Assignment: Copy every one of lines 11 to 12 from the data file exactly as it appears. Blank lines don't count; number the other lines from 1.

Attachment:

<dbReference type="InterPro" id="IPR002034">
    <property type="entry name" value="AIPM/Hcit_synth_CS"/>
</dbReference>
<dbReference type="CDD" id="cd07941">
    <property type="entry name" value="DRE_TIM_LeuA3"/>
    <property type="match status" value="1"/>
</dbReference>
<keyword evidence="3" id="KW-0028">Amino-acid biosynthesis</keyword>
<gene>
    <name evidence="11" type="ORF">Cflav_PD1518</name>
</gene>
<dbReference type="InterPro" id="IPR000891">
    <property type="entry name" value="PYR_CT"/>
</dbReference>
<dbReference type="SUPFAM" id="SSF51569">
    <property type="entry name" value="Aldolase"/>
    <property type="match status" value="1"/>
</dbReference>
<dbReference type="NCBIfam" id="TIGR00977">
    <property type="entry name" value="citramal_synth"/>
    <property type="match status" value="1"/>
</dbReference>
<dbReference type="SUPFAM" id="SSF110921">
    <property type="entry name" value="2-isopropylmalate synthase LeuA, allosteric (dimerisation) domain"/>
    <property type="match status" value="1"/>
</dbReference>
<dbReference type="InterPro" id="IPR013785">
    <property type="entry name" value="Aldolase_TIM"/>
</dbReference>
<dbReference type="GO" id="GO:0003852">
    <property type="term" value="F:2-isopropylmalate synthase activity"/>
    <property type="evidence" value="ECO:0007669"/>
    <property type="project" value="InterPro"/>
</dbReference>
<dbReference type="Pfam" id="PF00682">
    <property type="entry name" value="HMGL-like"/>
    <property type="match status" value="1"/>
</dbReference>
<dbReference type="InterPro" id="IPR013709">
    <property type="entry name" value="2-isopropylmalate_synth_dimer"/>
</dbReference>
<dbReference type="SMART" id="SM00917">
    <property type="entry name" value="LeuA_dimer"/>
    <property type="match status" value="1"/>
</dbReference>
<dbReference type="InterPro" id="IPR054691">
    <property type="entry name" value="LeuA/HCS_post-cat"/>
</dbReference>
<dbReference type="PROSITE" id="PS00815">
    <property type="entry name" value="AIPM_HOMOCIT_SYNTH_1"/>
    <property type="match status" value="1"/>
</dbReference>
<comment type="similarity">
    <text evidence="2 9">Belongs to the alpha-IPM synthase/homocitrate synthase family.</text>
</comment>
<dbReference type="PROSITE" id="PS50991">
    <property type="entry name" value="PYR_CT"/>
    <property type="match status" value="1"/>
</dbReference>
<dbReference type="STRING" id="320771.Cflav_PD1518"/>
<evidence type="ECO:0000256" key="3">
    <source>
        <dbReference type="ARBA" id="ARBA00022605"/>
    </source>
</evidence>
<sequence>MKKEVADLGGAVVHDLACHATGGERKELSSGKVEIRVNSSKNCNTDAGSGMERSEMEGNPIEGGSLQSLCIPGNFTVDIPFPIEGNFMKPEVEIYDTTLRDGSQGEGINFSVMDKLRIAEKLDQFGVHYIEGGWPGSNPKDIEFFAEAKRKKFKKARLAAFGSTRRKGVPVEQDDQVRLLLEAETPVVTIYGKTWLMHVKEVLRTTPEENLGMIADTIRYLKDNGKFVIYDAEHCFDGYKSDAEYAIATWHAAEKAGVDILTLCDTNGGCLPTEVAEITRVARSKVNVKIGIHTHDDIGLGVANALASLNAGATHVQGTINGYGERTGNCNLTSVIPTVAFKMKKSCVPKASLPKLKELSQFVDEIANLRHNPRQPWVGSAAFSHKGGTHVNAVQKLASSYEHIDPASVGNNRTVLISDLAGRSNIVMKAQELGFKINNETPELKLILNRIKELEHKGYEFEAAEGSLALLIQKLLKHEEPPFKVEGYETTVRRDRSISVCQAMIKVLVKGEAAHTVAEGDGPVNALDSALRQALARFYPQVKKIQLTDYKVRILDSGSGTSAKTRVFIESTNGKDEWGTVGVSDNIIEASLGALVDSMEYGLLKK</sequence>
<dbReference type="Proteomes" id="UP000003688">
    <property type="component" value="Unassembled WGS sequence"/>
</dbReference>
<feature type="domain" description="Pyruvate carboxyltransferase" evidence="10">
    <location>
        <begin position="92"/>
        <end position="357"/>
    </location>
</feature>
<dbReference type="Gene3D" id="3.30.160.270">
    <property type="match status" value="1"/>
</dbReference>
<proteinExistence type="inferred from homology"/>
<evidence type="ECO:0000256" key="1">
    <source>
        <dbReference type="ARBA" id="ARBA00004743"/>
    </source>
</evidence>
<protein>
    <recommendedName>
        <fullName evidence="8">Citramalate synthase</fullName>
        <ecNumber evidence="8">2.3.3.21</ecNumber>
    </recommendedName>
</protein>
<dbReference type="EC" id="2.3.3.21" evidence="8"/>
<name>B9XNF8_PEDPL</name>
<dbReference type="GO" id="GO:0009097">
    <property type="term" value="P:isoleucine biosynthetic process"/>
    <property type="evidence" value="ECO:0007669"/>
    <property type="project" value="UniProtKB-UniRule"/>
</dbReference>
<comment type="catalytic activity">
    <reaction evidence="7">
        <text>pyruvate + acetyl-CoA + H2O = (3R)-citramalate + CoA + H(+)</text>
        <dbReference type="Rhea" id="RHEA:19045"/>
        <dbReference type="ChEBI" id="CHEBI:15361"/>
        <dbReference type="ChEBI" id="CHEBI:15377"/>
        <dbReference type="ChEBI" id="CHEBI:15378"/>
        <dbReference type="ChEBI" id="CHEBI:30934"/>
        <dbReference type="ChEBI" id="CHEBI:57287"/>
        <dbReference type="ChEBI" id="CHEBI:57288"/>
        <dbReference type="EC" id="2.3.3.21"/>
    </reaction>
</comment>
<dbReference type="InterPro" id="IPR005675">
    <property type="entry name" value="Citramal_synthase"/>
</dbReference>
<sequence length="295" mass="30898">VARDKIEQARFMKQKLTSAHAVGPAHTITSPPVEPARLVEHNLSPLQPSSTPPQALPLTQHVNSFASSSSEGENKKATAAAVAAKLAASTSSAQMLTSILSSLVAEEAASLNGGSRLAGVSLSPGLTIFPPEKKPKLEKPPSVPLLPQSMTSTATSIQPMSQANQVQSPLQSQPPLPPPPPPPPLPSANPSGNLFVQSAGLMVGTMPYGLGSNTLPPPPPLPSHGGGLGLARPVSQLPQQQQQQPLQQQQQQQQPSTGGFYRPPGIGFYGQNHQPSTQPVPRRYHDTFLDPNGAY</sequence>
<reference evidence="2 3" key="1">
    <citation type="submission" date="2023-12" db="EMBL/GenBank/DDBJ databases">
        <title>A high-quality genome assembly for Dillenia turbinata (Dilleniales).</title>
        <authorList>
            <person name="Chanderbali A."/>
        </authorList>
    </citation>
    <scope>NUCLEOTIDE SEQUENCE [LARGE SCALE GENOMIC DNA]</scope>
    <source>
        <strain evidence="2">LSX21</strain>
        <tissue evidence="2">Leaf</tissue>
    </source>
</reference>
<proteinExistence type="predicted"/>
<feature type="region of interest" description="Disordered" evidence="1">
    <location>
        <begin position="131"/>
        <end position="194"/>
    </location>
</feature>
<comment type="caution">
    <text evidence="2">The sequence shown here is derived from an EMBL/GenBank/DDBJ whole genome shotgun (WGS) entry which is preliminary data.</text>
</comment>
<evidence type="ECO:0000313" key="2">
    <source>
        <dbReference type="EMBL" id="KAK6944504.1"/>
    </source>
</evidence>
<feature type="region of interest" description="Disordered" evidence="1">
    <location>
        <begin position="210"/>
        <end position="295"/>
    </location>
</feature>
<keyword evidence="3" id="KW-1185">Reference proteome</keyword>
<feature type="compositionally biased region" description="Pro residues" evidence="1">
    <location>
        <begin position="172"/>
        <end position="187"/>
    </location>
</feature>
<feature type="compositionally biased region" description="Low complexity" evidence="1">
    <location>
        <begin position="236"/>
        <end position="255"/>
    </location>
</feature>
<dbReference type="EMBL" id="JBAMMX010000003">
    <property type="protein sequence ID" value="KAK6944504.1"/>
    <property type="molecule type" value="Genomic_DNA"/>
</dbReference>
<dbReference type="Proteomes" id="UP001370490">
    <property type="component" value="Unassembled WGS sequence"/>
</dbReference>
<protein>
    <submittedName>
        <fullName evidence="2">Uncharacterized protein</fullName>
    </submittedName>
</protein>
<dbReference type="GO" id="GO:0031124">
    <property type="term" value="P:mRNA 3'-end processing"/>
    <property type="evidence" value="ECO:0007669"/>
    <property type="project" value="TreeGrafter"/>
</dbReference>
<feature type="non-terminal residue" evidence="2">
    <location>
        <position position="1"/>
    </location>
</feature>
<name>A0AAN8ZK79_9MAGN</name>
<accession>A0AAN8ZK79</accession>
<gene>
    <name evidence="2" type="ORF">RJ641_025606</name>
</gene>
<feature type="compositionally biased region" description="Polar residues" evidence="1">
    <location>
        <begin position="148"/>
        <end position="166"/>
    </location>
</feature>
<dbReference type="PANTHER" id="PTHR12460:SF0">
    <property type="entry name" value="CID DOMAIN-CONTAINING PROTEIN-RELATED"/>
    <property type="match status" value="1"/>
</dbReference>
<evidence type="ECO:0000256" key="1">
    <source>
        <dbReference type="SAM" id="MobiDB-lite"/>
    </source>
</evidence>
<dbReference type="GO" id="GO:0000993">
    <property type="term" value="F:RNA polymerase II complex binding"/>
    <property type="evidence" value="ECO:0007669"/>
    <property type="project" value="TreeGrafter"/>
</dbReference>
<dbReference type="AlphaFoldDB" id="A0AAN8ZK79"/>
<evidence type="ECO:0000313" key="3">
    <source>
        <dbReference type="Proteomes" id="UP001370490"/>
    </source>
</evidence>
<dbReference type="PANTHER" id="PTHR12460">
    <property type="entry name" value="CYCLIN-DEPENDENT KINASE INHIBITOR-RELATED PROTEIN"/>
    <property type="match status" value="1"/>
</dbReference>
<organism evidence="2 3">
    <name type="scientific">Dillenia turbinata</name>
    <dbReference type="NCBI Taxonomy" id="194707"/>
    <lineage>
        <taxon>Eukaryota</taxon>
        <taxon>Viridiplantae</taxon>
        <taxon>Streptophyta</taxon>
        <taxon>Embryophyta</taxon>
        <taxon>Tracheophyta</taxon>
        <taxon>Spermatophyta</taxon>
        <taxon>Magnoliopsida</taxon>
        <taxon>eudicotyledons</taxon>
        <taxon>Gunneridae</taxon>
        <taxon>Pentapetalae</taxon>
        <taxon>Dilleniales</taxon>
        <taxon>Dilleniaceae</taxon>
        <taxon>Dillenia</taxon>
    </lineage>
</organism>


</gene>
<dbReference type="InterPro" id="IPR000891">